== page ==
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From Wikipedia, the free encyclopedia

Le Clairon
Editor-in-chiefJules Cornély
FoundedMarch 1881 (March 1881)
LanguageFrench language
Ceased publication1882

Le Clairon was a short-lived French newspaper, published daily, that was pro-royalist and pro-Catholic. It was founded in March 1881 with support from the Duchesse d'Uzès, from Alfred Edwards and from France's main Catholic bank, l'Union générale, which owned one hundred shares. Paul Eugène Bontoux (1820–1904), chief executive of the Catholic bank, controlled the financial articles of Le Clairon, by means of a "Société de Publicité Universelle", which he had created and which funded the financial advertising pages.[1]

Louis de Fourcaud (1851-1914), John Singer Sargent, 1884
Louis de Fourcaud (1851-1914), John Singer Sargent, 1884

The editor-in-chief Jules Cornély (1845–1907) hired away from the staff of the daily newspaper Le Gaulois, eleven journalists, including Louis de Fourcaud, René-Raoul Toché, Gabriel Terrail, called "Mermeix" (1859–1930), Arsène Houssaye (1815–1896) and Émile Blavet (1838–1924).[2]

The shareholders of Le Clairon sold the newspaper to Arthur Meyer, who also acquired the Le Gaulois in 1882 and then the Paris-Journal and merged the three newspaper franchises. The merged newspaper was published under the title Le Gaulois from August 1884.[3] Jules Cornély had meanwhile resigned and joined the daily newspaper Le Matin but in 1888 returned to Le Gaulois (which merged with Le Figaro in 1929).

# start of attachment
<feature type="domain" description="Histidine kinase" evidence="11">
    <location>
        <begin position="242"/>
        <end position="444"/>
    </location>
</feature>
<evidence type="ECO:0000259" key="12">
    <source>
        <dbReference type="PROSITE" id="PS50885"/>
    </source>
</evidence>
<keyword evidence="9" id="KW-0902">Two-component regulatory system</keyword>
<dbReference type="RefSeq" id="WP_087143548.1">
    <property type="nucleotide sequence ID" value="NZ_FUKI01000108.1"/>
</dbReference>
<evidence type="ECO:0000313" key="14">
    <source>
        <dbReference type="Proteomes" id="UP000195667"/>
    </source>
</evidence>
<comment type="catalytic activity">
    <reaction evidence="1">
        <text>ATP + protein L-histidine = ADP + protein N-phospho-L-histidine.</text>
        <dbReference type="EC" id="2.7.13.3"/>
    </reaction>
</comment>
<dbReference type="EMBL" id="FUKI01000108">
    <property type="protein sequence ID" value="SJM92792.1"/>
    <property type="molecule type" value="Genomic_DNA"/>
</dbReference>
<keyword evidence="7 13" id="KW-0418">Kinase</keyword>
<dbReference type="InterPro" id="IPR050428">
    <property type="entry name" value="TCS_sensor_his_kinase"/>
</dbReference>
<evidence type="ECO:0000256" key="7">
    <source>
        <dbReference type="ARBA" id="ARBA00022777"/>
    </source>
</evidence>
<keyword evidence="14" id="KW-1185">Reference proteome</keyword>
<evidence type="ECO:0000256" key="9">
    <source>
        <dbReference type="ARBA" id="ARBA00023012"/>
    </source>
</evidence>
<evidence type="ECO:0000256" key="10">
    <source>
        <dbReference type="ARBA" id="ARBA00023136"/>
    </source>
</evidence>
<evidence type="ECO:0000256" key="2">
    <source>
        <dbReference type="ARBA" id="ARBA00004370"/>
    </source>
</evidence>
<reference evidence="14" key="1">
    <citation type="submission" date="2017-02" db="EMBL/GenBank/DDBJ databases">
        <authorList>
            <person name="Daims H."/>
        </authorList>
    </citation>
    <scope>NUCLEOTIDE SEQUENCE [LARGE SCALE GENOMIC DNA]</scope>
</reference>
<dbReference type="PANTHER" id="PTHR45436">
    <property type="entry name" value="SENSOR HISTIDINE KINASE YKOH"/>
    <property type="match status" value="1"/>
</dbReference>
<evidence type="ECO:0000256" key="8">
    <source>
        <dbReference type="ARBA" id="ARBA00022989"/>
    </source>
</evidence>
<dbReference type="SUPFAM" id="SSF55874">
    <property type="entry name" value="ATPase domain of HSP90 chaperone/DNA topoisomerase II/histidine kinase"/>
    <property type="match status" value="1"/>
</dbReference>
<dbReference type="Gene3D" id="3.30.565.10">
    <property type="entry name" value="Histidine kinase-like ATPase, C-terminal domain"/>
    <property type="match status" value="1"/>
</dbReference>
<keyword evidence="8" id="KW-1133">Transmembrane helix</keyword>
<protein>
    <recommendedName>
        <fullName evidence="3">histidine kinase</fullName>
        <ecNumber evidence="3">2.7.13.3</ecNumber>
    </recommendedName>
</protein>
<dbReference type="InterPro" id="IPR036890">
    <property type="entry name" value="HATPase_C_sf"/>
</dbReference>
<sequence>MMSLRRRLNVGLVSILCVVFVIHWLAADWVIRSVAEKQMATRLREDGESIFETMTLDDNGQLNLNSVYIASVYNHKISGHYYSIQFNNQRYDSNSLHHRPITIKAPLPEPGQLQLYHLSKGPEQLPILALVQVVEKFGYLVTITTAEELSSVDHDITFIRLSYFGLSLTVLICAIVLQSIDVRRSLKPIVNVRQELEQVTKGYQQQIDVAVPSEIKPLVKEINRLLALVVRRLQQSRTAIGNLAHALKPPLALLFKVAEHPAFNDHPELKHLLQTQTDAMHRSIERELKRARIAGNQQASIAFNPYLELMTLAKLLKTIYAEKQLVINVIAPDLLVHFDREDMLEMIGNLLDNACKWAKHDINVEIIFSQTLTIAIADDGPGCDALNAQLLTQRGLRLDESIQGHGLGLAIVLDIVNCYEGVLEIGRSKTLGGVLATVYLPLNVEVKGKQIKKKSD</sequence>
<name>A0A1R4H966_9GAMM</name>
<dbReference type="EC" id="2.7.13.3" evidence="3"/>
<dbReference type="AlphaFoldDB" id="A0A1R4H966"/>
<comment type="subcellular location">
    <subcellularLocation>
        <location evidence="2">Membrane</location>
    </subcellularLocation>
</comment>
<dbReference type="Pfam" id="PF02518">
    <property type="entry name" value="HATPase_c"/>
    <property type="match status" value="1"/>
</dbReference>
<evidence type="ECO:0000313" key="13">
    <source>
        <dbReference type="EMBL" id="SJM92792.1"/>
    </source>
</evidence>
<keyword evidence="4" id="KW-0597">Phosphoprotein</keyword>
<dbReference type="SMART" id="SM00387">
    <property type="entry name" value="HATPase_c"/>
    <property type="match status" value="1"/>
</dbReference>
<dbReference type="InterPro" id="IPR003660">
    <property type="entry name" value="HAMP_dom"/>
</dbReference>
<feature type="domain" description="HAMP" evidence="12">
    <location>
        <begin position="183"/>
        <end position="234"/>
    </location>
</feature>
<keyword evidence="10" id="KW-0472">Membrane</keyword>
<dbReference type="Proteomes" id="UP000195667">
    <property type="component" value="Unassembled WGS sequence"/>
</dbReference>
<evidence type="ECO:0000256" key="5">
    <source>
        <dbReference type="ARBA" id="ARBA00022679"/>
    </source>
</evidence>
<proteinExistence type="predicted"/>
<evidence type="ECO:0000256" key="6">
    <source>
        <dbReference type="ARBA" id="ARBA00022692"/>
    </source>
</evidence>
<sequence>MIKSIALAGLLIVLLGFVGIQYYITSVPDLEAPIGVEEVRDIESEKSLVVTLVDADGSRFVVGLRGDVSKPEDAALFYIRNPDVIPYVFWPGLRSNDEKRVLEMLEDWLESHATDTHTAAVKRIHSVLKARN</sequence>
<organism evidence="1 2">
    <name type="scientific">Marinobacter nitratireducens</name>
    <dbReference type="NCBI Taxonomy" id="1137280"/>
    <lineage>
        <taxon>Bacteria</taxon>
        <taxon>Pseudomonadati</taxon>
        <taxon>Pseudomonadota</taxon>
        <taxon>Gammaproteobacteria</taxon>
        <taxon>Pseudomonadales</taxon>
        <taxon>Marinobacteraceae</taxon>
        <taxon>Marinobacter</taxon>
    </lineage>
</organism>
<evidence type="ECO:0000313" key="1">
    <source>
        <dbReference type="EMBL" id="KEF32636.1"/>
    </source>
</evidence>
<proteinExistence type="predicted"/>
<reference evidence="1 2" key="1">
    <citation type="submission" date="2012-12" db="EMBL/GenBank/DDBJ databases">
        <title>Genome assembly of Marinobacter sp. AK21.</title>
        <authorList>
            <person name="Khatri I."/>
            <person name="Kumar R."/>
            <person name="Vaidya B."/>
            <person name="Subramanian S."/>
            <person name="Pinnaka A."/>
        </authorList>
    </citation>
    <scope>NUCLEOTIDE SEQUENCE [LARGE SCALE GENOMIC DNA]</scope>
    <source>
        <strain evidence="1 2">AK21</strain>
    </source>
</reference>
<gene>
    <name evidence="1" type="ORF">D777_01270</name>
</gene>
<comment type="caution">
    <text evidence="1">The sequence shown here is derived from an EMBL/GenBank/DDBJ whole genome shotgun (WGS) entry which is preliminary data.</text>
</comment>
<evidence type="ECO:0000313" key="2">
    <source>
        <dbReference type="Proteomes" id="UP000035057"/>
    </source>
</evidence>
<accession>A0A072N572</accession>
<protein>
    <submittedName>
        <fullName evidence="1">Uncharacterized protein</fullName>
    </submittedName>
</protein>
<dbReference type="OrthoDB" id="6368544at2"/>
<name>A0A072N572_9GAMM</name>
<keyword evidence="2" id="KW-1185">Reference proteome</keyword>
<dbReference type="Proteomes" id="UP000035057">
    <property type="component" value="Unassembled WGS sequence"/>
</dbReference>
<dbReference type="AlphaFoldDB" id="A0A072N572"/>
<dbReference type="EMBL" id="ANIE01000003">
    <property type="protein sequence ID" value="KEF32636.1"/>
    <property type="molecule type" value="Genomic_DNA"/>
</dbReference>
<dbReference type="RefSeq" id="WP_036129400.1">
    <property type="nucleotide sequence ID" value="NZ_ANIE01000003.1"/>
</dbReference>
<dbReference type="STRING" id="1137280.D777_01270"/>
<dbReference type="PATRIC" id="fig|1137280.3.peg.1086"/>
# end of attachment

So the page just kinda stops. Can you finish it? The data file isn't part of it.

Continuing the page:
1. ^ La presse devant le krach d'une banque catholique : L'Union Générale (1882), page 132, par Jeannine Verdes, Archives des sciences sociales des religions, 1965.
  2. ^ "Arthur Meyer, directeur du Gaulois : un patron de presse juif, royaliste et antidreyfusard", par Odette Carasso, page 67, Imago, 2002
  3. ^ "Histoire générale de la presse française: De 1871 à 1940", par Claude Bellanger - 1969

External links

This page was last edited on 30 May 2020, at 23:58
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